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How Safe Are My Melatonin Supplements?

Writer: Amos Darius '25

Editor: Wonjin Ko '25

You're tossing and turning under the covers desperately trying to fall asleep. Perhaps it’s jetlag, or maybe it’s the approaching exam that’s keeping you up. At last, you decide to take some melatonin gummies and soon you’ve drifted away. It’s a scene all too common for people across the country. The use of melatonin supplements seems to have grown in popularity and according to the Sleep Foundation 27% of adults use melatonin as a sleep aid and 46% of parents give it to their children, which is almost half! [1]. As the supplements become more common, it begs the question of how safe they really are.

Melatonin is a naturally occurring hormone that is produced in the pineal gland in one's brain. Darkness acts as a stimulus and melatonin is produced as a response, thus letting the body know it’s time for bed. Therefore, the hormone plays an important role in one's circadian rhythm, or the natural 24 hour sleep-wake cycle [2]. The melatonin found in gummies can be made synthetically, designed to imitate human melatonin, or from animals. However, many people have raised concerns about the ingredients in these supplements.

The results of a  2023 study published by JAMA implies that there are many liberties taken in the marketing of melatonin products. 30 melatonin gummy brands were used in the study and were examined in order to ascertain  how much melatonin, CBD, and serotonin were found in each product. CBD is a chemical derived from cannabis plants and serotonin is a naturally occuring chemical associated with many neurological functions. The serotonin isn’t supposed to be the gummies and is considered a contaminant [3].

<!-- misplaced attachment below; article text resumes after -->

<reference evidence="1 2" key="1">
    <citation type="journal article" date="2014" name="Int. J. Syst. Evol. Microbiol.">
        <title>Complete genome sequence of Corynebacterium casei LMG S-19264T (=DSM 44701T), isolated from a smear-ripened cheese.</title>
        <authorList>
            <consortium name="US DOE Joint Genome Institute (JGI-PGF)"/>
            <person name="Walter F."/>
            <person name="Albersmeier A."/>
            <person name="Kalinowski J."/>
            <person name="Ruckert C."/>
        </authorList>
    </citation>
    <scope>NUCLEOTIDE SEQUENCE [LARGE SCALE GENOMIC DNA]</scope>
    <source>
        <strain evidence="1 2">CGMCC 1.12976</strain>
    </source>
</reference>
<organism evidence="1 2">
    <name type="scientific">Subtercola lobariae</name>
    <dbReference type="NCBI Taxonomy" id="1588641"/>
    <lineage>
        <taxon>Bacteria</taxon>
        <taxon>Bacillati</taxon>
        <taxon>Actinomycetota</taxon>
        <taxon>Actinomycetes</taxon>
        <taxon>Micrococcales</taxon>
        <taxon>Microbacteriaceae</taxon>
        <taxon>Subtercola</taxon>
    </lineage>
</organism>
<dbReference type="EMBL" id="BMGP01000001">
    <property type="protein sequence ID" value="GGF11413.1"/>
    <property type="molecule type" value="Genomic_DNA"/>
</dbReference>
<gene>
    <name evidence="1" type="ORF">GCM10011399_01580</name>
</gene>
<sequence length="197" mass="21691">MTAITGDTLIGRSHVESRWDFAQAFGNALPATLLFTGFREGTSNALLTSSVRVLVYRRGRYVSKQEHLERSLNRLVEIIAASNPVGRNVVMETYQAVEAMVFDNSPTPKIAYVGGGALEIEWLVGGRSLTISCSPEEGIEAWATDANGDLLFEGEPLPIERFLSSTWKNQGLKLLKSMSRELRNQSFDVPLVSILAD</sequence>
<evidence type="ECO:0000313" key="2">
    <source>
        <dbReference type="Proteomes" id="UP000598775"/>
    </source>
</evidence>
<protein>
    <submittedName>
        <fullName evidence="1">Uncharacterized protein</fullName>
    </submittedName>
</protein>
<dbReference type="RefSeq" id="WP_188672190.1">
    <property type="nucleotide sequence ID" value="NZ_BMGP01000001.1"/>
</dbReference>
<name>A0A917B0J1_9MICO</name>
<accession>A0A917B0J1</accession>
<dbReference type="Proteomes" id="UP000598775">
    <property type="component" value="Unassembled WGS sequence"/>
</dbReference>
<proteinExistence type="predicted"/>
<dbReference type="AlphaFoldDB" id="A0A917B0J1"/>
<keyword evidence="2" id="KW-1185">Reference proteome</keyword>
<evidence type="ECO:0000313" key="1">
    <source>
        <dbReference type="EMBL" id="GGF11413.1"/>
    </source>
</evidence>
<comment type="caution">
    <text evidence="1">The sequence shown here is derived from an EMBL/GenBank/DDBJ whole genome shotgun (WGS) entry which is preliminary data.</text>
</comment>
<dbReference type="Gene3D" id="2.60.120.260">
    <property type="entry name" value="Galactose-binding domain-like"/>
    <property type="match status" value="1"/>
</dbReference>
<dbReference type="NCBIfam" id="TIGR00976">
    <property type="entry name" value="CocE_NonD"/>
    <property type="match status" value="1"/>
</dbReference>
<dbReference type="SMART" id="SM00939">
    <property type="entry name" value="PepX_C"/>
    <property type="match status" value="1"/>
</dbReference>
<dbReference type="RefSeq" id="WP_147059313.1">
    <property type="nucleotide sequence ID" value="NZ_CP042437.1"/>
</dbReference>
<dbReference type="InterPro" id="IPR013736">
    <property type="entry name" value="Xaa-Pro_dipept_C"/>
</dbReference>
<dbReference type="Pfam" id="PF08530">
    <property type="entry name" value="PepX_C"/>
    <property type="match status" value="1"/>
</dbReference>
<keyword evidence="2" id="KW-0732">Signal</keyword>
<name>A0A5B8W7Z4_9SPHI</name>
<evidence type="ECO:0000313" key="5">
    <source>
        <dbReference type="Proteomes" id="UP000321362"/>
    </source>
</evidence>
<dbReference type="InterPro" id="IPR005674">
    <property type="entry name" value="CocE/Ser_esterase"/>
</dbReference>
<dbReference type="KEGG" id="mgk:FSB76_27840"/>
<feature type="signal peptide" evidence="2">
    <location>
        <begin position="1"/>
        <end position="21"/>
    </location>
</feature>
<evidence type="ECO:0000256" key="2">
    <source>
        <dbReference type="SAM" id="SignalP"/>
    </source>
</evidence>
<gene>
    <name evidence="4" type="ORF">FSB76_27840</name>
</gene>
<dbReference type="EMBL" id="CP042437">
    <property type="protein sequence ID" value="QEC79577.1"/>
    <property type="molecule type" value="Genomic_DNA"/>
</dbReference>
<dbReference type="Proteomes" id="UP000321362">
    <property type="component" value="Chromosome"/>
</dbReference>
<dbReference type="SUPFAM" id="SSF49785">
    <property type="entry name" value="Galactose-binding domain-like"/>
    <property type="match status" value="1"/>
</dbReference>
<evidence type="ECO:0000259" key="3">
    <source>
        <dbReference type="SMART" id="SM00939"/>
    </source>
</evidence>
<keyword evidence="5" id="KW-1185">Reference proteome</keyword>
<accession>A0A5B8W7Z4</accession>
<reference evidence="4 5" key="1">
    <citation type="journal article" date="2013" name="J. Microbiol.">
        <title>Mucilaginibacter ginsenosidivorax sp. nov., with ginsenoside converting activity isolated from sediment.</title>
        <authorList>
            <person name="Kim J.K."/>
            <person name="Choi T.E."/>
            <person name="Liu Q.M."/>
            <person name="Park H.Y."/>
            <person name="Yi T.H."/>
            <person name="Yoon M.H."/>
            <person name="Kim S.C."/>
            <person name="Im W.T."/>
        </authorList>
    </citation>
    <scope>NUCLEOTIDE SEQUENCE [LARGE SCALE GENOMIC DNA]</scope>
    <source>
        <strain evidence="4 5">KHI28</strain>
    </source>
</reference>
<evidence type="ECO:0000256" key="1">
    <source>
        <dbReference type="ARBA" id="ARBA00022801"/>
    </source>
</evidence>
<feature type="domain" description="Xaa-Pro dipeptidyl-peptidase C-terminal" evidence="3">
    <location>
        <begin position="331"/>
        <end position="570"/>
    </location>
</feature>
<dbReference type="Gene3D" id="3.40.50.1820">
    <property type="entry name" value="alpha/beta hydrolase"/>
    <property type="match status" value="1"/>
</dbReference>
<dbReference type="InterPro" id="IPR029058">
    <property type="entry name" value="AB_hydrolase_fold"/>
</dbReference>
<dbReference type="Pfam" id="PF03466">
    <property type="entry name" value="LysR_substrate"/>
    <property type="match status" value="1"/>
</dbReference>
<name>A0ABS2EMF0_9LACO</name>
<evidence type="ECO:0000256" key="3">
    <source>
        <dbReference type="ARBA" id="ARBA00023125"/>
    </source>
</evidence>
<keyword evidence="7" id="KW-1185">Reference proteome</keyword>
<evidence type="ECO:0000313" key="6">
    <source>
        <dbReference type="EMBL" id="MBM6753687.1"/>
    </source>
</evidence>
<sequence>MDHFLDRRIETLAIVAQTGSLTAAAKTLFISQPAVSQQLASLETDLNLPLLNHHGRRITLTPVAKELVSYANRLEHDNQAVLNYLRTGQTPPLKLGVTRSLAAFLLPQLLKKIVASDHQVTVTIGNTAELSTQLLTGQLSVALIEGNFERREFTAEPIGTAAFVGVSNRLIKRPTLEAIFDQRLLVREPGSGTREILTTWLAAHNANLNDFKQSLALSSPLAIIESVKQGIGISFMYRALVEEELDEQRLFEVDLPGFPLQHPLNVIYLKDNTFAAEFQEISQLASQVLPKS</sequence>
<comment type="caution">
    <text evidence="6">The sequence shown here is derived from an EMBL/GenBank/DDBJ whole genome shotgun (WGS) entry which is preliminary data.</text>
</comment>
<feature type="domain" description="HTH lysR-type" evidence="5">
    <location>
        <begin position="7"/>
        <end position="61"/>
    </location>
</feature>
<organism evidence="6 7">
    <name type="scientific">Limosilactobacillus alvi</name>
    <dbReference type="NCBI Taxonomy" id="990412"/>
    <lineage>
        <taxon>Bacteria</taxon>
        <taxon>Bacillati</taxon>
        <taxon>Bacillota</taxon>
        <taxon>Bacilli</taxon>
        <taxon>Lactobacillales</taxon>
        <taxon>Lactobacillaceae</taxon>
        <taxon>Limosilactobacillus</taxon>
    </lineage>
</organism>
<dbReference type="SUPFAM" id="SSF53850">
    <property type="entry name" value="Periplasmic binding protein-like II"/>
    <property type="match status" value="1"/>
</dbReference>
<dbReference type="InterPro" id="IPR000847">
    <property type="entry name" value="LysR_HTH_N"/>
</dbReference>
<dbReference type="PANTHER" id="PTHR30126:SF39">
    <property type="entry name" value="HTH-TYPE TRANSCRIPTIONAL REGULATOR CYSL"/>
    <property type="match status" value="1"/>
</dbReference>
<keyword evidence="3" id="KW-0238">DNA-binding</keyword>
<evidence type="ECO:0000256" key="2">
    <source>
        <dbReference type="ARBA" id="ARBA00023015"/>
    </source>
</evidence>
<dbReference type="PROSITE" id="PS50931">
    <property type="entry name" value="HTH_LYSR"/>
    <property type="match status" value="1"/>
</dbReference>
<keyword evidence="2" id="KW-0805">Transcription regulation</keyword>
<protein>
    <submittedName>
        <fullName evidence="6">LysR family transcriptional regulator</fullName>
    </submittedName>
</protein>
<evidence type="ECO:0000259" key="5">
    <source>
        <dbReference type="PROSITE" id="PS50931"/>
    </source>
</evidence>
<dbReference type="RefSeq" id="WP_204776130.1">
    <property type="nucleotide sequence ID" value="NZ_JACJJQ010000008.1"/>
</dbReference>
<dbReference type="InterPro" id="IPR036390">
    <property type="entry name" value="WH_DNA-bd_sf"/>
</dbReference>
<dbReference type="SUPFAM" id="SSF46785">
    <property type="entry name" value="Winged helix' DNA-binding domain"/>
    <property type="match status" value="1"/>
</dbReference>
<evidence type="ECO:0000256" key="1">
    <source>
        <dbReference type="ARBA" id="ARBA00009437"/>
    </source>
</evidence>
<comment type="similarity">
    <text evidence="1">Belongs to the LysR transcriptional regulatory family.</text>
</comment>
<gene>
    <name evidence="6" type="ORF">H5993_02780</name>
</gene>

The results found that the actual amount of melatonin in the products ranged from 74% to 347% of what was advertised on the label [3].  In addition, the CBD range for 4 products was 104%  to 118% of what was labeled [3]. In fact, one product labeled melatonin had no melatonin at all and only had CBD [3]. Most of the melatonin gummies had incorrect amounts of melatonin compared to what was advertised on the labels (88%) [3]. This raises concerns as melatonin isn’t regulated by the FDA as it’s considered a dietary supplement. The use of CBD is also concerning as it also hasn’t been proven safe for children, with the only FDA approved product being Epidiolex which is a prescription drug used to treat seizures [4]. 

There are also concerns about accidental poisoning as the number of emergency room visits due to melatonin continues to rise. According to the CDC there was a 530% increase in calls to poison control centers regarding the supplement from 2021 to 2022 [5]. However, that doesn’t necessarily mean that the gummies aren’t safe, but that careful consideration must go into the choice of taking a melatonin supplement along with contact from a doctor or pharmacist, as organizations such as Mayo Clinic cosign its short term use. 

But if you're still on the fence about melatonin use there are ways to naturally boost melatonin production in the body through foods such as eggs, milk and fish [6]. It’s also important to limit screen time before bed,  keep the bedroom as dark as possible, and follow a regular sleep schedule to limit disruptions to the circadian rhythm.

So when that tossing and turning does happen again, will you still reach for the melatonin supplements? 


  1. Clark, B., & Clark, B. (2023, September 19). Nearly Half of Parents Give Their Kids Melatonin for Sleep. Sleep Foundation.,View%20Source%20.

  2. Melatonin: What You Need To Know. (n.d.). NCCIH.

  3. Cohen, P. A., Avula, B., Wang, Y., Katragunta, K., & Khan, I. (2023, April 25). Quantity of Melatonin and CBD in Melatonin Gummies Sold in the US. JAMA (Chicago, Ill.).

  4. Is it Safe to Give a Child CBD for ADHD? (2021, March 5). WebMD.,Is%20CBD%20Safe%20for%20Children%3F,in%20patients%20older%20than%201.

  5. Lelak, K., Vohra, V., Neuman, M. I., Toce, M. S., & Sethuraman, U. (2022, June 3). Pediatric Melatonin Ingestions — United States, 2012–2021. Morbidity and Mortality Weekly Report (Print).

  6. Foods High in Melatonin. (2020, October 30). WebMD.

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